Stats Show My Chances Get Better The Smarter I Get

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So I am hanging out with my friend, Candace in her charming little pied a terre on the Upper East Side of Manhattan this morning, indulging in reading a hard copy of the NEW YORK TIMES (one of my favorite Sunday morning activities) and low and behold a most encouraging article is found regarding my status as a educated single woman-

Stephanie Coontz’s Op-ed piece titled, “The M.R,S and the Ph.D”.  Coontz debunks the longstanding myth of the 20th century that educated women have trouble finding husbands. Not that I am particularly out to find a husband at this point in the game but I am a hopeless romantic and am certainly open to being married in the future provided a good-looking male with the right characteristics and similar core values comes along.

At any rate, I found some encouragement in Coontz findings.  She claims that women can rest easy that the old ideas about educated women and finding mates are outdated.

The old idea is this:

“As Kate Bolick wrote in a much-discussed article in The Atlantic last fall, American women face “a radically shrinking pool of what are traditionally considered to be ‘marriageable’ men — those who are better educated and earn more than they do.” Educated women worry that they are scaring away potential partners, and pundits claim that those who do marry will end up with unsatisfactory matches. They point to outdated studies suggesting that women with higher earnings than their husbands do more housework to compensate for the threat to their mates’ egos, and that men who earn less than their wives are more likely to experience erectile dysfunction.”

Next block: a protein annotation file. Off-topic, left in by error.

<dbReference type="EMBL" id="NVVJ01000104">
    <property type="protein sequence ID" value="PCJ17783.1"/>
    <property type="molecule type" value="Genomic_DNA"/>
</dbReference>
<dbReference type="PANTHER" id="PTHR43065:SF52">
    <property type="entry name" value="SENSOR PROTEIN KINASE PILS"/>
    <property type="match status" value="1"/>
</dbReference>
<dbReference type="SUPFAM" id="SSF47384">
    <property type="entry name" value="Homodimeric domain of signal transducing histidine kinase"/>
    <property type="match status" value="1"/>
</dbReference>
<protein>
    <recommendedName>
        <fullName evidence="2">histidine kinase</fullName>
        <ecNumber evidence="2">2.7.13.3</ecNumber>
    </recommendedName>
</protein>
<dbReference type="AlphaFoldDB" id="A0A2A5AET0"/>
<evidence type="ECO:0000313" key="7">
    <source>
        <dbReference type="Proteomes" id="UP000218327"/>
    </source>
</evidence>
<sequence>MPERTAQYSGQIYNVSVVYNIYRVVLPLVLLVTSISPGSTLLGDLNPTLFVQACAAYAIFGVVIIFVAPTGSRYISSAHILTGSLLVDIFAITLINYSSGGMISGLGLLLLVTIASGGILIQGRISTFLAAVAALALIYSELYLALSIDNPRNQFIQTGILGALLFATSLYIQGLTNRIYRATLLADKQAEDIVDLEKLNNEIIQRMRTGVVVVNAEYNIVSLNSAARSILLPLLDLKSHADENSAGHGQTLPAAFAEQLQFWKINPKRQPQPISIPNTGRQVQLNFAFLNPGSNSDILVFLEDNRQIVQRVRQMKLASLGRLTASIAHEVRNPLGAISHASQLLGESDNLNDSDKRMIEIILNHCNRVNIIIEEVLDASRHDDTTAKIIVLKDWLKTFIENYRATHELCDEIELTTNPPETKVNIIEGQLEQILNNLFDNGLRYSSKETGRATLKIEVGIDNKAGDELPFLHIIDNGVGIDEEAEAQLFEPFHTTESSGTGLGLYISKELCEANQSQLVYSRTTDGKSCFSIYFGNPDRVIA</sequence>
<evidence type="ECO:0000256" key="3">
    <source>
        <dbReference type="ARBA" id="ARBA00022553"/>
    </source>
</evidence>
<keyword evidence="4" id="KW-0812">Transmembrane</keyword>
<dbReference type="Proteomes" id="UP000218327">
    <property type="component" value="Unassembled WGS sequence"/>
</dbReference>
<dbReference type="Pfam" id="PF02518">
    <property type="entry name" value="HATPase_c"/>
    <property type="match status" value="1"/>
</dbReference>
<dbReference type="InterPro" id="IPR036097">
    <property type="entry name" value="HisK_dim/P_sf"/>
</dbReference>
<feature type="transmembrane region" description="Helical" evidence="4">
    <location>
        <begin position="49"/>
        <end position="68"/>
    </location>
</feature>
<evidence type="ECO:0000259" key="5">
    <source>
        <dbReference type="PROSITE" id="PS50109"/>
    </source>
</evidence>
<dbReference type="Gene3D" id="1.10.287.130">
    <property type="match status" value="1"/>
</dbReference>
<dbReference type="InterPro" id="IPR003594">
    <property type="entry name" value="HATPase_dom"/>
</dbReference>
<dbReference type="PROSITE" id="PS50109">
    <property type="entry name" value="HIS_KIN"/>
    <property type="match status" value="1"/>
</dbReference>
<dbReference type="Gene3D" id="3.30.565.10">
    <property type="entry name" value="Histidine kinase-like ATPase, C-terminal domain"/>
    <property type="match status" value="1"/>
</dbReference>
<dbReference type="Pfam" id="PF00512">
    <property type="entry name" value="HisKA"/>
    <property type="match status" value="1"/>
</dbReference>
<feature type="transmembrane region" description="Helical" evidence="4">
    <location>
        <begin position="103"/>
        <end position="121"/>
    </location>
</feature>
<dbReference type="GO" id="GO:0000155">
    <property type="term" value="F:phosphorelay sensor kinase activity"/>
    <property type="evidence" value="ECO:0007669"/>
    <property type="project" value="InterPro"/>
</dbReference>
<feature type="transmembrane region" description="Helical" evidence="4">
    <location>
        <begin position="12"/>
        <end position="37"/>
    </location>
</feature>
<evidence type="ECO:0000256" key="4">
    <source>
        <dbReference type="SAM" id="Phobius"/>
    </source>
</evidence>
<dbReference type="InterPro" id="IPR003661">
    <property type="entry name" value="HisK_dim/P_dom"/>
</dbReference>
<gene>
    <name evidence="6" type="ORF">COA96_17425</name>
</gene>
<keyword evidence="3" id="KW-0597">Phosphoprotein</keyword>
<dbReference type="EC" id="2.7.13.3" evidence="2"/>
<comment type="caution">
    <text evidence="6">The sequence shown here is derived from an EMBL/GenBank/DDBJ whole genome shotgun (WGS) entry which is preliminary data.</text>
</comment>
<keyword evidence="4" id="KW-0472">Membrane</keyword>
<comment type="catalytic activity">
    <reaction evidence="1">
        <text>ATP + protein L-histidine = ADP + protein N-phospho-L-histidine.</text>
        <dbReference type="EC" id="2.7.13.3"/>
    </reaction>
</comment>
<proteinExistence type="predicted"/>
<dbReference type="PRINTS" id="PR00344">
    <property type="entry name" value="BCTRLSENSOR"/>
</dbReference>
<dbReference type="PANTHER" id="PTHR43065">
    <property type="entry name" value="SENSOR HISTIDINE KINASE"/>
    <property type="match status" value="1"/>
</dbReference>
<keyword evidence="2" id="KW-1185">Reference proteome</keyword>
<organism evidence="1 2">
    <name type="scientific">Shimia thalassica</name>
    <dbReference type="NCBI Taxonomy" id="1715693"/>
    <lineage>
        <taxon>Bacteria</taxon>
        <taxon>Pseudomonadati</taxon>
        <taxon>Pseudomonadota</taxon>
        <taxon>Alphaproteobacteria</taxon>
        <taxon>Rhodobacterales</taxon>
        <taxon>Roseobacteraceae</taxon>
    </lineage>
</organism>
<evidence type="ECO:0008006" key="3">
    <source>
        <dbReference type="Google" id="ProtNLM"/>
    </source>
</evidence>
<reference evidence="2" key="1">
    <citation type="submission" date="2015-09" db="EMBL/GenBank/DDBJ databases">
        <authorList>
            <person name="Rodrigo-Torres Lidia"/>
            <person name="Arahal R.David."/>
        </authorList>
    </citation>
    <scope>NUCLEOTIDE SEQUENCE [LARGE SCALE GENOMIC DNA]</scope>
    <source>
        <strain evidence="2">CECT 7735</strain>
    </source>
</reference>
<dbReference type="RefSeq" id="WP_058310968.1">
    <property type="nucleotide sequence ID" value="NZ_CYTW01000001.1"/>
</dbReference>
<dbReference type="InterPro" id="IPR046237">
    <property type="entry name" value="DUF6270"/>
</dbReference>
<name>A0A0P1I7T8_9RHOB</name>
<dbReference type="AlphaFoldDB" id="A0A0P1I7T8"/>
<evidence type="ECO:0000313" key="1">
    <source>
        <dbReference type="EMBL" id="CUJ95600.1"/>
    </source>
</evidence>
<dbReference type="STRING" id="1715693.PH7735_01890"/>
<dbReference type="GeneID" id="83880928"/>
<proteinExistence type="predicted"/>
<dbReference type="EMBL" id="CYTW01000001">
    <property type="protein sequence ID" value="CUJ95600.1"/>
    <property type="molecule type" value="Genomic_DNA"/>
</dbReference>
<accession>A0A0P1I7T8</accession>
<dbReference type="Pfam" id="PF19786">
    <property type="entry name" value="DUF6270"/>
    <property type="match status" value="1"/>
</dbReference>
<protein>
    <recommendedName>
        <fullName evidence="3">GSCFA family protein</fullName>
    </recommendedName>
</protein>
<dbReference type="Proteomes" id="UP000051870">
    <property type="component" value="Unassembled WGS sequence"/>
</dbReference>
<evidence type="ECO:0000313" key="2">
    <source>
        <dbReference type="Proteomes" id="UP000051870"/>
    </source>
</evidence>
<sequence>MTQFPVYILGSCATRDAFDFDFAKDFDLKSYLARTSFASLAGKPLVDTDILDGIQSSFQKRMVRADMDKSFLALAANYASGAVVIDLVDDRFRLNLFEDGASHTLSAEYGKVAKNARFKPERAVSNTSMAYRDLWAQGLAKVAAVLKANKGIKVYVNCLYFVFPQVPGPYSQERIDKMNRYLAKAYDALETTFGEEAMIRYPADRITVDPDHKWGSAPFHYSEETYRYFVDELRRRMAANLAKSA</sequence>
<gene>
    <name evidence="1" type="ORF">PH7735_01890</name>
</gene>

The new reality is this:

“For a woman seeking a satisfying relationship as well as a secure economic future, there has never been a better time to be or become highly educated.”

And this:

“…over the past 30 years, these prejudices have largely disappeared. By 1996, intelligence and education had moved up to No. 5 (from No. 11 in 1956) on men’s ranking of desirable qualities in a mate. The desire for a good cook and housekeeper had dropped to 14th place, near the bottom of the 18-point scale. The sociologist Christine B. Whelan reports that by 2008, men’s interest in a woman’s education and intelligence had risen to No. 4, just after mutual attraction, dependable character and emotional stability.”

Coontz goes on to site statistics that prove her theory.

Now, I am college educated and perhaps soon will be pursuing a Ph. D. so I am really excited.  As I get more educated, men are increasingly likely to choose an educated woman. The odds are totally in my favor.

How cool is that?

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